by Dr. Sarah Treanor Bois, PhD
Director of Research & Education at the Linda Loring Nature Foundation
If you ask anyone around the town of Nantucket how the deer came to the island, you may have some variety of answers, but generally “they swam” and “they were brought here” will be the primary responses. There is a local legend or old wives’ tale that states that our current population of more than 2,000 animals are descended from just three deer.
Just three deer?! That seems odd, and why three? Well, there is an interesting account that helps detail the three-deer story. According to an article from 100 years ago in a 1922 edition of the Inquirer and Mirror, a male deer was found swimming by a fishing boat. The anglers “rescued” the deer and brought the buck back to their home port of Nantucket. Although white-tailed deer remains are known from Wampanoag archeological sites on-island, the archeological record for this animal dwindles in the 17th and 18th centuries. This means there were no deer by the 1920s on Nantucket.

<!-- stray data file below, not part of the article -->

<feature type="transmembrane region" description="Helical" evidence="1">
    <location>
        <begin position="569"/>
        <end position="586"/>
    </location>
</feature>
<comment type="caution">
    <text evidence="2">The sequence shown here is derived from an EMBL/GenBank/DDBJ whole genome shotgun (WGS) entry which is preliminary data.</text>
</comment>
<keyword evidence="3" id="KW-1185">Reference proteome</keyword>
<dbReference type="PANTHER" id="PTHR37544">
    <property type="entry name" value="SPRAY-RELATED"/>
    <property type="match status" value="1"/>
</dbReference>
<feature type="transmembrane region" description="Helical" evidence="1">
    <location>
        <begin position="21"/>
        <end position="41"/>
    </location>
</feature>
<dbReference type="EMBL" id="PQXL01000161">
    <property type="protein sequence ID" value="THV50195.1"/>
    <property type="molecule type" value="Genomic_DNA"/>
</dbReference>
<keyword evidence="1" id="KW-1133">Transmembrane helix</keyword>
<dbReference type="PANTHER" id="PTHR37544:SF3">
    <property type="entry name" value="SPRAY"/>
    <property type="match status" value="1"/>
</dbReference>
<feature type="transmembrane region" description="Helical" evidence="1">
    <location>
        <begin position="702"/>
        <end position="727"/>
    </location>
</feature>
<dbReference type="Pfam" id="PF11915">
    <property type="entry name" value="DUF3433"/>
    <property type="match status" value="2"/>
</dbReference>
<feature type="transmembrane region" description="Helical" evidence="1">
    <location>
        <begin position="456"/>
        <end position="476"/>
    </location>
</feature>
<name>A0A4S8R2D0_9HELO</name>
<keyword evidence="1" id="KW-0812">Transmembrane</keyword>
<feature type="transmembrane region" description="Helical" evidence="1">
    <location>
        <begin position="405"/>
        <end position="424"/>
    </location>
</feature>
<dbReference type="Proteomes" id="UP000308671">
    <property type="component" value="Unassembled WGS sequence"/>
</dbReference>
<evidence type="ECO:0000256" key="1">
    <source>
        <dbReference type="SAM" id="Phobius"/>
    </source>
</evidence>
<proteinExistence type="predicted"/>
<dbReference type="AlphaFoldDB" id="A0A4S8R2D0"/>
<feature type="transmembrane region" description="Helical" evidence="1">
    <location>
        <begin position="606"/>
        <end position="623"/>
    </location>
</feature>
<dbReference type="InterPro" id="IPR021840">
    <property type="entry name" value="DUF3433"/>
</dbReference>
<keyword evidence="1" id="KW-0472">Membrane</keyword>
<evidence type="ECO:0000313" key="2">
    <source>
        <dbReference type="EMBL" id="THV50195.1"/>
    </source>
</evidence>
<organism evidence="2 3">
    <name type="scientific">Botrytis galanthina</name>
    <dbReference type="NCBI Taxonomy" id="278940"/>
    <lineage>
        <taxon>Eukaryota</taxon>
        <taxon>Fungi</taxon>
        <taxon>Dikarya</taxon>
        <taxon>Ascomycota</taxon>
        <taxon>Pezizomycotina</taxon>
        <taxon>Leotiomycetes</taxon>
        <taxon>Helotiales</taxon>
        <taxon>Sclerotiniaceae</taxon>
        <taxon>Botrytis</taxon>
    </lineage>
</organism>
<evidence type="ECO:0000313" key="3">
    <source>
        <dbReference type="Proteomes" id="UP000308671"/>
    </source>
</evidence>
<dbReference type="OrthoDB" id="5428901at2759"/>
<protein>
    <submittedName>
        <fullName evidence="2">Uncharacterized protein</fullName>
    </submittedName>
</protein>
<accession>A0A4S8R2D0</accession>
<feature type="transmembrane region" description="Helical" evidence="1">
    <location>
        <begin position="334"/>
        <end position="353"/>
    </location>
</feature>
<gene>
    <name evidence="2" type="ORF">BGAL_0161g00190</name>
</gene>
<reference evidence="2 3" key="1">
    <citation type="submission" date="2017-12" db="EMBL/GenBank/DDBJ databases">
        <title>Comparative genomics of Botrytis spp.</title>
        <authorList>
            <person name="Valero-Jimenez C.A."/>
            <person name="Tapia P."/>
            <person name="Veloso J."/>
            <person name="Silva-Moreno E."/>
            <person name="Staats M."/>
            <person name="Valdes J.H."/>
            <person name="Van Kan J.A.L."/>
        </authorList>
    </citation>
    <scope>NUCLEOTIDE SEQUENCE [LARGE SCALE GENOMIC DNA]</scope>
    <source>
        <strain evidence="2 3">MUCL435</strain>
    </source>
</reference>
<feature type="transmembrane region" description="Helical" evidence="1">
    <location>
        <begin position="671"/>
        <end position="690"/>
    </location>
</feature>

This lone buck then became something of a local novelty and people would note sightings of him. After a few years, in 1926, people began to talk about how lonely the deer must be. Two does from Michigan were then brought to the island by summer resident Breckinridge Long and released somewhere in Squam area to “keep the solitary buck company.” This scenario implies that the thousands of deer on Nantucket today are descended from these three original animals. The fun thing about legends and local myths is that there is generally some kernel of truth in them. In 2016, I talked about this bit of local history with a friend who was a professor at Framingham State University (FSU). He then talked up the story to his colleague, Dr. Richard Beckwitt, a molecular biologist at the FSU Biology Department. Rick wanted to use the Nantucket story to motivate his undergraduate students in their “Research Experience in Biology” class. They used the question of the three deer as a starting point for learning how to collect DNA samples, amplify the DNA in the lab, and test for the genetic signature ofmitochondrial DNA. The known history of a population is an unusual situation where studies on genetic bottlenecks and founder effect can be conducted. With an interest in solving a folklore mystery and the need for a hands-on project for his students, starting in 2016, Dr. Beckwitt and his students, with the help of local research partners, collected fresh deer fecal samples from across our island. They also collected tissue samples from the deer check station during shotgun hunting season to examine the mitochondrial DNA sequences.